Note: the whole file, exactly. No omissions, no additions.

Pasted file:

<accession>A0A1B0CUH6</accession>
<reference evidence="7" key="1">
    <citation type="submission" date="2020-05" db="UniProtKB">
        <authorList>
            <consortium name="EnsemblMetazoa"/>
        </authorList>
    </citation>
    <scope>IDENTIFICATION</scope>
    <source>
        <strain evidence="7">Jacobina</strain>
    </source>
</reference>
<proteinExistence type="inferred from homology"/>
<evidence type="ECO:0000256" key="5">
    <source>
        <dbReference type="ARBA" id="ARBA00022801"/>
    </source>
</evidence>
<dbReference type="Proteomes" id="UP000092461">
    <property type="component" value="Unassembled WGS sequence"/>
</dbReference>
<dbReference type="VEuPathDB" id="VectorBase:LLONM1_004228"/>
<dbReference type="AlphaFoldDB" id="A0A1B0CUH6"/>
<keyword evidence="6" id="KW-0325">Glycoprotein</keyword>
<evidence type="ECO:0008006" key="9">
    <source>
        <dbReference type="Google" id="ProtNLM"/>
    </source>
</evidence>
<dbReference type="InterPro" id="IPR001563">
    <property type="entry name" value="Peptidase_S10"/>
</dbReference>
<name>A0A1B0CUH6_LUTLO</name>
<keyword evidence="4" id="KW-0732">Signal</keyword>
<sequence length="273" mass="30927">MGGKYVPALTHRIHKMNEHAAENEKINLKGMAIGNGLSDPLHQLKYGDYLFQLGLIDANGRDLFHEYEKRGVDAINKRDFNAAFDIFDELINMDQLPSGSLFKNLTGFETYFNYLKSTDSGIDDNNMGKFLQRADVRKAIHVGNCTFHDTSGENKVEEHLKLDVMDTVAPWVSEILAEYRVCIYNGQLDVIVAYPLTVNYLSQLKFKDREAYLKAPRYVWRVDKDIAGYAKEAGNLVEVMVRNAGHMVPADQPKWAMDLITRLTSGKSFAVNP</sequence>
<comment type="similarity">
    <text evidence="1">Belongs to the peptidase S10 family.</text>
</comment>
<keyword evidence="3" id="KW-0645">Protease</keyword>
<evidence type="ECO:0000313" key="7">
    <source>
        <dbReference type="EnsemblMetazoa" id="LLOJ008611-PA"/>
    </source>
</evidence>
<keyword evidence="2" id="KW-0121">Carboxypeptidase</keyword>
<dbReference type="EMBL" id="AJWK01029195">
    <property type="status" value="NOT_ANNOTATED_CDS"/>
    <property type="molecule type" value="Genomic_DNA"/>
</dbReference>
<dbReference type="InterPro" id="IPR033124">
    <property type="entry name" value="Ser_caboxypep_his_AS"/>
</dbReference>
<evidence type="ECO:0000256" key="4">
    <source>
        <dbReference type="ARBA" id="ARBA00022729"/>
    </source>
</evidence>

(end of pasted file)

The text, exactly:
<accession>A0A1B0CUH6</accession>
<reference evidence="7" key="1">
    <citation type="submission" date="2020-05" db="UniProtKB">
        <authorList>
            <consortium name="EnsemblMetazoa"/>
        </authorList>
    </citation>
    <scope>IDENTIFICATION</scope>
    <source>
        <strain evidence="7">Jacobina</strain>
    </source>
</reference>
<proteinExistence type="inferred from homology"/>
<evidence type="ECO:0000256" key="5">
    <source>
        <dbReference type="ARBA" id="ARBA00022801"/>
    </source>
</evidence>
<dbReference type="Proteomes" id="UP000092461">
    <property type="component" value="Unassembled WGS sequence"/>
</dbReference>
<dbReference type="VEuPathDB" id="VectorBase:LLONM1_004228"/>
<dbReference type="AlphaFoldDB" id="A0A1B0CUH6"/>
<keyword evidence="6" id="KW-0325">Glycoprotein</keyword>
<evidence type="ECO:0008006" key="9">
    <source>
        <dbReference type="Google" id="ProtNLM"/>
    </source>
</evidence>
<dbReference type="InterPro" id="IPR001563">
    <property type="entry name" value="Peptidase_S10"/>
</dbReference>
<name>A0A1B0CUH6_LUTLO</name>
<keyword evidence="4" id="KW-0732">Signal</keyword>
<sequence length="273" mass="30927">MGGKYVPALTHRIHKMNEHAAENEKINLKGMAIGNGLSDPLHQLKYGDYLFQLGLIDANGRDLFHEYEKRGVDAINKRDFNAAFDIFDELINMDQLPSGSLFKNLTGFETYFNYLKSTDSGIDDNNMGKFLQRADVRKAIHVGNCTFHDTSGENKVEEHLKLDVMDTVAPWVSEILAEYRVCIYNGQLDVIVAYPLTVNYLSQLKFKDREAYLKAPRYVWRVDKDIAGYAKEAGNLVEVMVRNAGHMVPADQPKWAMDLITRLTSGKSFAVNP</sequence>
<comment type="similarity">
    <text evidence="1">Belongs to the peptidase S10 family.</text>
</comment>
<keyword evidence="3" id="KW-0645">Protease</keyword>
<evidence type="ECO:0000313" key="7">
    <source>
        <dbReference type="EnsemblMetazoa" id="LLOJ008611-PA"/>
    </source>
</evidence>
<keyword evidence="2" id="KW-0121">Carboxypeptidase</keyword>
<dbReference type="EMBL" id="AJWK01029195">
    <property type="status" value="NOT_ANNOTATED_CDS"/>
    <property type="molecule type" value="Genomic_DNA"/>
</dbReference>
<dbReference type="InterPro" id="IPR033124">
    <property type="entry name" value="Ser_caboxypep_his_AS"/>
</dbReference>
<evidence type="ECO:0000256" key="4">
    <source>
        <dbReference type="ARBA" id="ARBA00022729"/>
    </source>
</evidence>